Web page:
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Mississippi attempts to define the start of personhood

A state initiative would ban all abortions. But opponents of the ballot measure say it would also ban many birth control pills and hamper popular infertility treatments, claims proponents are calling 'scare tactics.'

November 04, 2011|By Richard Fausset, Los Angeles Times
  • Larry Gonzalez, 42, prays outside the only clinic to offer abortions in Jackson, Miss. Voters in the state will decide Nov. 8 whether to ban abortion by declaring that life begins at conception.
Larry Gonzalez, 42, prays outside the only clinic to offer abortions in… (Esme E. Deprez, Bloomberg )

Reporting from Clarksdale, Miss.

Gail Giaramita was walking door-to-door in this old cotton town on a recent afternoon, genially informing voters about the simple choice they faced when it came to Initiative 26, the statewide ballot measure that would define personhood as beginning at the moment of fertilization.

"If you believe that the unborn are human beings, you need to vote yes," Giaramita explained to W.L. Wilkins, proprietor of Big Mama's grocery store. "If you believe that women should continue to have the right to abort their babies, you need to vote no."

If that's all there was to it — if Initiative 26 would simply ban all abortions, even in cases of rape or incest — this proposed amendment to the state Constitution would be controversial enough. But opponents of the measure are warning of other potential consequences, including a ban on many birth control pills and a severe hampering of popular infertility treatments.

Proponents call these charges untrue "scare tactics."

Either way, the measure's passage would count as an unprecedented attempt to nullify the abortion right granted under Roe vs. Wade. Personhood USA, the main supporter of the Mississippi measure, says a victory here could "change [the] abortion debate," as part of a "larger, global movement to define when life begins in an effort to undercut the case for legalized abortion."

At the same time, however, many observers, including some key antiabortion activists, expect the initiative to be immediately challenged in federal court, and probably struck down, with new rulings that may end up strengthening the hand of abortion supporters.

Among the doubters is Joseph Latino, the Roman Catholic bishop of Jackson, Miss., who has called the personhood effort "noble," but declined to endorse it, warning that it "could ultimately harm our efforts to overthrow Roe vs. Wade."

The idea of ending abortion by retooling the state-level legal definition of a person is not new, but it may have its best chance of success in Tuesday's vote in Mississippi — the most conservative state in the nation, according to a Gallup poll released in February. Both Democratic and Republican candidates for governor and attorney general here support the initiative, and as of last month, the "yes" faction has a substantial fundraising lead on the "no" crowd.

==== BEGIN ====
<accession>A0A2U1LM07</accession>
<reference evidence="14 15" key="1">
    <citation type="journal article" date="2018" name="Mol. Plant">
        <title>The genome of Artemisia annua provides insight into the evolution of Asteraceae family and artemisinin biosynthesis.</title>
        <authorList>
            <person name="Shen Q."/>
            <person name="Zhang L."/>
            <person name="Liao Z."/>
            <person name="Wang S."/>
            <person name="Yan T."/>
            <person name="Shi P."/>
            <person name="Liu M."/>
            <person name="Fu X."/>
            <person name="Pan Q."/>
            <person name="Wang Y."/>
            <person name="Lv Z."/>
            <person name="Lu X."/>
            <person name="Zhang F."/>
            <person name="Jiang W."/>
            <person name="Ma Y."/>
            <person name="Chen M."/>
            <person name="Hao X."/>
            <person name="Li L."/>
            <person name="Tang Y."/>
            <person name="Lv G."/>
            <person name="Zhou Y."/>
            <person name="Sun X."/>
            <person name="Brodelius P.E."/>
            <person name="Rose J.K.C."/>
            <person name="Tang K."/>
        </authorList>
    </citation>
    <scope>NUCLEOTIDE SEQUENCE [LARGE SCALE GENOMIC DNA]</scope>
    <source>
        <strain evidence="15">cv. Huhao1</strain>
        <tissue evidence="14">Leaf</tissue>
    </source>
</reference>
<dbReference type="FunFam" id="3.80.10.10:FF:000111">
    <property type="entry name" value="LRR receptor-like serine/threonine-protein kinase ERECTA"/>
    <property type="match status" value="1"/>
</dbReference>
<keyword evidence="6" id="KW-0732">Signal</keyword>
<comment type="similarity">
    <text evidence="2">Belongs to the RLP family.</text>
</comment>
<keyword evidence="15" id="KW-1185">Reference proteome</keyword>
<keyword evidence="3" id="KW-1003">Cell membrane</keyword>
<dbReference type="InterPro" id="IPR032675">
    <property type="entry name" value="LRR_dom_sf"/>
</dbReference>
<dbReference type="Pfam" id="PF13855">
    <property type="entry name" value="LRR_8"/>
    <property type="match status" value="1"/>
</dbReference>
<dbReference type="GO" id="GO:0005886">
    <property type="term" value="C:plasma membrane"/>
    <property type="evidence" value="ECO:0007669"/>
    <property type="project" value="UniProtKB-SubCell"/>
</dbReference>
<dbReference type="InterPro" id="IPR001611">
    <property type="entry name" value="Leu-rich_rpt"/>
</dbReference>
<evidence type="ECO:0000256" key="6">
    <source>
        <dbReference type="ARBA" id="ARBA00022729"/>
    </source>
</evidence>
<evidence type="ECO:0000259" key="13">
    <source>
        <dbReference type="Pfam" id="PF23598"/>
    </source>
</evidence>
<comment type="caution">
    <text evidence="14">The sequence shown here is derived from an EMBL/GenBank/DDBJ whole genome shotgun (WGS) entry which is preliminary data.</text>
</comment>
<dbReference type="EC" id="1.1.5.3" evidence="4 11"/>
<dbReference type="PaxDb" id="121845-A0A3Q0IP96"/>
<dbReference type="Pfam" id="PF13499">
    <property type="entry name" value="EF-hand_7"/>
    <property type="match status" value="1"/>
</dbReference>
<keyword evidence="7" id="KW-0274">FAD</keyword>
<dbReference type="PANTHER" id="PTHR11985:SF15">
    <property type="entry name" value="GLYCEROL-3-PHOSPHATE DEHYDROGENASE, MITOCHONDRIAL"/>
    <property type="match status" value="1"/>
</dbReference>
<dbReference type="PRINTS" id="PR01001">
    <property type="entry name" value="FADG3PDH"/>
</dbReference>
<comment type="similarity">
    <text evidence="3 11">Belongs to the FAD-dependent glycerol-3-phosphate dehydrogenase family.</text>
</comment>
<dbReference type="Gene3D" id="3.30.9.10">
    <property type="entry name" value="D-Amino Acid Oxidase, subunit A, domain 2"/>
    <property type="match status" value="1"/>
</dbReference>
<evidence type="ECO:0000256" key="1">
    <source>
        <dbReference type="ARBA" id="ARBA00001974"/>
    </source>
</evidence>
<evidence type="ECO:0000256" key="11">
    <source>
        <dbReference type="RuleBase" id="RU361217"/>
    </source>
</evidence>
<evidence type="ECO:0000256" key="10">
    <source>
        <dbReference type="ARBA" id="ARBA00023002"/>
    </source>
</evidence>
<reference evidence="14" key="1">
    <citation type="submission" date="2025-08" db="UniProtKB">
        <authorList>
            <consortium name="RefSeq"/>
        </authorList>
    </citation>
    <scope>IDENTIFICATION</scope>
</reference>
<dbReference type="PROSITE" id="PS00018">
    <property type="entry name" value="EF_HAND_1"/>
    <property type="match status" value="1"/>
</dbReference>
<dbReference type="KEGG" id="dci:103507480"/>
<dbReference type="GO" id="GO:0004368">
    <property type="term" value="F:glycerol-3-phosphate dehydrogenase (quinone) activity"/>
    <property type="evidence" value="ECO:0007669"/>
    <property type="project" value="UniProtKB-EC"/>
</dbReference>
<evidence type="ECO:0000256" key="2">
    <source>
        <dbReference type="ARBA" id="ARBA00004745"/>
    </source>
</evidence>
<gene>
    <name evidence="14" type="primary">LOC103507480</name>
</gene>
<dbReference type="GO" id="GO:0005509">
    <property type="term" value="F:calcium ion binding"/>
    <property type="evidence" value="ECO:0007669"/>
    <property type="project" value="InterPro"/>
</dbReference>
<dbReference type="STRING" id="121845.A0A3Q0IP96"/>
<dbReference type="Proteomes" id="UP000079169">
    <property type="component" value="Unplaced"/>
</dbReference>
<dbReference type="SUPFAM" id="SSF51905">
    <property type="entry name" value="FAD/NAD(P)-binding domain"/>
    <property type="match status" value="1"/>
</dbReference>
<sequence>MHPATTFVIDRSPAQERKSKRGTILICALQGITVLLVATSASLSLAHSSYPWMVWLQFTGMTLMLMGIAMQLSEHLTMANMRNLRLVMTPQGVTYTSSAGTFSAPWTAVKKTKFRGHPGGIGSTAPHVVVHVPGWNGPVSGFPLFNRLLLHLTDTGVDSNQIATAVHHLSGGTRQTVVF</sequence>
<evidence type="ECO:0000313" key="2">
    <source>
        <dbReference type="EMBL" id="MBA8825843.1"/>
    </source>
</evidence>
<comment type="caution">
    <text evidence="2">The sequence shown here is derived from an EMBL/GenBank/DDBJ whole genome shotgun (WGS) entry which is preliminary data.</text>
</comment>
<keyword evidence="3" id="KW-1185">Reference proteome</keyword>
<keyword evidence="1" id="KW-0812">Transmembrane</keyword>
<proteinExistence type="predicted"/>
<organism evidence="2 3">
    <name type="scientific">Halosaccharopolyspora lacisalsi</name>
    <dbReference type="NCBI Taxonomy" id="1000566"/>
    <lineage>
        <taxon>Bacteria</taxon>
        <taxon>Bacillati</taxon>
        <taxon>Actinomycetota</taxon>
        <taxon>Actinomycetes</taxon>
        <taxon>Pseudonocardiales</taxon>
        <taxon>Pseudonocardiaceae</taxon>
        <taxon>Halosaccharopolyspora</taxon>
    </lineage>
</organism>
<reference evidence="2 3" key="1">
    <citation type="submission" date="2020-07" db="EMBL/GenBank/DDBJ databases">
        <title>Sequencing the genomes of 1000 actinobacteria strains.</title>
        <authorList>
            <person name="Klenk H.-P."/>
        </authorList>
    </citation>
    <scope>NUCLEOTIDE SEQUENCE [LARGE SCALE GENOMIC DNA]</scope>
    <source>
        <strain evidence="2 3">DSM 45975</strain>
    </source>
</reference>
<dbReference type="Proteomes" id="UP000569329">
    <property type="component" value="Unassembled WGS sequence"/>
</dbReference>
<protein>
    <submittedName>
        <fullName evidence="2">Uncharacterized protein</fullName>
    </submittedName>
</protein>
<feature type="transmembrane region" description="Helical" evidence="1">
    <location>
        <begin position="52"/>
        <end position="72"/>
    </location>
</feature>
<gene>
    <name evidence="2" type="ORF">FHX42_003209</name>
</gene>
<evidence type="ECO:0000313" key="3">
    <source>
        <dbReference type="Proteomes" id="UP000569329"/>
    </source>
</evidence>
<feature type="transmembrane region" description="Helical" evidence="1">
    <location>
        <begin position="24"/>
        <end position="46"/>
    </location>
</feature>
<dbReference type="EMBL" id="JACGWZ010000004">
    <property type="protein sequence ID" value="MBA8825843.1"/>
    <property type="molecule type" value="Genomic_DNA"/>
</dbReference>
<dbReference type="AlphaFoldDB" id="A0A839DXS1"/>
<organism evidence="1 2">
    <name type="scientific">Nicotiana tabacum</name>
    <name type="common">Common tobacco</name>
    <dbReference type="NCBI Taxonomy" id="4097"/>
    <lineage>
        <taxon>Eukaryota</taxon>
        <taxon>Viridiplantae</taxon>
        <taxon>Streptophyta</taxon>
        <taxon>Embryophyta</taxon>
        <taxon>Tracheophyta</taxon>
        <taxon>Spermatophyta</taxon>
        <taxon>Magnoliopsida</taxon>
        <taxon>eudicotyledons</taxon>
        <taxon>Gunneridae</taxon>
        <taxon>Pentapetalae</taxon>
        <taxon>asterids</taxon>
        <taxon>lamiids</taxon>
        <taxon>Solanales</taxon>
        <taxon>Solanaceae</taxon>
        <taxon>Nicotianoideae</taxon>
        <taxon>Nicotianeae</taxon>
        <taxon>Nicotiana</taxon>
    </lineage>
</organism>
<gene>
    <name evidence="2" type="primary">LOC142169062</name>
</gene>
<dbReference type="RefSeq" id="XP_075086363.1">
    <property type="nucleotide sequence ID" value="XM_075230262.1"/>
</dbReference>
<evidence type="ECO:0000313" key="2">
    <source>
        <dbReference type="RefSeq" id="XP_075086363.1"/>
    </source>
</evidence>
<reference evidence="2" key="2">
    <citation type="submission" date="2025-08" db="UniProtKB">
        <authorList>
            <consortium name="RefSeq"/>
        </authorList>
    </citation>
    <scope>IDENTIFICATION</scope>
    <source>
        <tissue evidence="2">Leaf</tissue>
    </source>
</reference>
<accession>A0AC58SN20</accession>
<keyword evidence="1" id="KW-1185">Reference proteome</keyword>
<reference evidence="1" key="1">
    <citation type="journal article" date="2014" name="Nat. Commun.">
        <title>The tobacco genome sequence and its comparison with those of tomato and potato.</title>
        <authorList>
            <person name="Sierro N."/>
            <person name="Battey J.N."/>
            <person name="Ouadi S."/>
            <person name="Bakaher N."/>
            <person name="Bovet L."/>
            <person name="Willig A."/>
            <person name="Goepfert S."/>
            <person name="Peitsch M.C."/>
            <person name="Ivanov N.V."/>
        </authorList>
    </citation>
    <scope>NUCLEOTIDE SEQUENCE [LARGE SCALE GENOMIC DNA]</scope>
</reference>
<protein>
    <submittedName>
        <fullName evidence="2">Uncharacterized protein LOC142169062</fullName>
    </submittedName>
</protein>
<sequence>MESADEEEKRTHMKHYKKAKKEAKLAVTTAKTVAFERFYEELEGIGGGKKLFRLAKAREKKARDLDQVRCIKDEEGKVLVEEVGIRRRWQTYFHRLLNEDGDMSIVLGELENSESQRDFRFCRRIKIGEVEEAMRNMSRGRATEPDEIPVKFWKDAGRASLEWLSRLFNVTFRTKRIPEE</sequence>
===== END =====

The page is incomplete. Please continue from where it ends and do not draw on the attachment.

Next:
"I think our chances are very good," said Les Riley, the initiative's sponsor and founder of the group Personhood Mississippi. "But I don't believe in chance. I believe in providence."

In recent years, a number of states have considered and rejected similar proposals, most notably Colorado, where propositions were voted down in 2008 and 2010. Those efforts and the one in Mississippi were backed by Personhood USA, a Colorado-based group that has attracted antiabortion activists fed up with waiting for the U.S. Supreme Court to tilt in their favor.

The group is hoping to put similar initiatives before voters in a number of states next year, including in California, where supporters plan to begin gathering signatures in January, President Keith Mason said.

In Mississippi, the initiative's opponents are characterizing it as a case of government overreach, in apparent deference to the state's conservative tenor.

One TV ad from the "vote no" group Mississippians for Healthy Families features a rape victim who says the initiative goes "too far."

"It's perfectly acceptable to be pro-life and against Initiative 26," she says.

Though few top state politicians of either party have criticized the initiative, medical groups have. The Mississippi State Medical Assn. has warned that if the initiative passes, doctors could be charged with murder or wrongful death for "employing techniques physicians have used for years."

The Mississippi Nurses Assn. has said that some birth controls pills could become illegal, because the hormones they contain not only prevent ovulation, they might prevent a fertilized egg from implanting into the uterus.

A group called Parents Against MS 26 argues that in vitro fertilization would be essentially rendered ineffective because the initiative could ban the freezing of leftover embryos created as part of the IVF process. The American Society of Reproductive Medicine has stated that the initiative would "thwart the ability of those who suffer from infertility to seek treatment appropriate to their disease."

The group Yes on 26 has called these and other concerns "scare tactics" promulgated by national groups such as Planned Parenthood and the American Civil Liberties Union. The initiative, proponents say, would not ban in vitro fertilization per se, only the destruction of unused embryos. Doctors, they say, would not be prevented from saving the life of a woman during a problematic pregnancy. And they promise that "most forms" of birth control pills would not be banned.

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